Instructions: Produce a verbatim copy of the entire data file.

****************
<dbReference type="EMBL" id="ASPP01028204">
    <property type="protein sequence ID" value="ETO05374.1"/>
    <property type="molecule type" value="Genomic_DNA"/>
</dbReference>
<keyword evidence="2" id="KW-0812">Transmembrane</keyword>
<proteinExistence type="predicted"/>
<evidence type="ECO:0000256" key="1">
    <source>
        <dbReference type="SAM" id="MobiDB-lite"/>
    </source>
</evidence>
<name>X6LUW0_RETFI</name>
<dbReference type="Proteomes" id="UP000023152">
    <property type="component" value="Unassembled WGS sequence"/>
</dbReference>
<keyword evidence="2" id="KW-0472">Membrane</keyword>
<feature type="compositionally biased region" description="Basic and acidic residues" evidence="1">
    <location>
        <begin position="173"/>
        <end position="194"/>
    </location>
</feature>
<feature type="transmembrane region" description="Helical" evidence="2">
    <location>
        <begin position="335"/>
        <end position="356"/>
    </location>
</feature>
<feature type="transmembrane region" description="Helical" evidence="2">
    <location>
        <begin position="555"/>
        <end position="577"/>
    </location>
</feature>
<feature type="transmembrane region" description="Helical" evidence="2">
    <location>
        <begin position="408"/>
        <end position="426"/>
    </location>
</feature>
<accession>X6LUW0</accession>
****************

<dbReference type="EMBL" id="ASPP01028204">
    <property type="protein sequence ID" value="ETO05374.1"/>
    <property type="molecule type" value="Genomic_DNA"/>
</dbReference>
<keyword evidence="2" id="KW-0812">Transmembrane</keyword>
<proteinExistence type="predicted"/>
<evidence type="ECO:0000256" key="1">
    <source>
        <dbReference type="SAM" id="MobiDB-lite"/>
    </source>
</evidence>
<name>X6LUW0_RETFI</name>
<dbReference type="Proteomes" id="UP000023152">
    <property type="component" value="Unassembled WGS sequence"/>
</dbReference>
<keyword evidence="2" id="KW-0472">Membrane</keyword>
<feature type="compositionally biased region" description="Basic and acidic residues" evidence="1">
    <location>
        <begin position="173"/>
        <end position="194"/>
    </location>
</feature>
<feature type="transmembrane region" description="Helical" evidence="2">
    <location>
        <begin position="335"/>
        <end position="356"/>
    </location>
</feature>
<feature type="transmembrane region" description="Helical" evidence="2">
    <location>
        <begin position="555"/>
        <end position="577"/>
    </location>
</feature>
<feature type="transmembrane region" description="Helical" evidence="2">
    <location>
        <begin position="408"/>
        <end position="426"/>
    </location>
</feature>
<accession>X6LUW0</accession>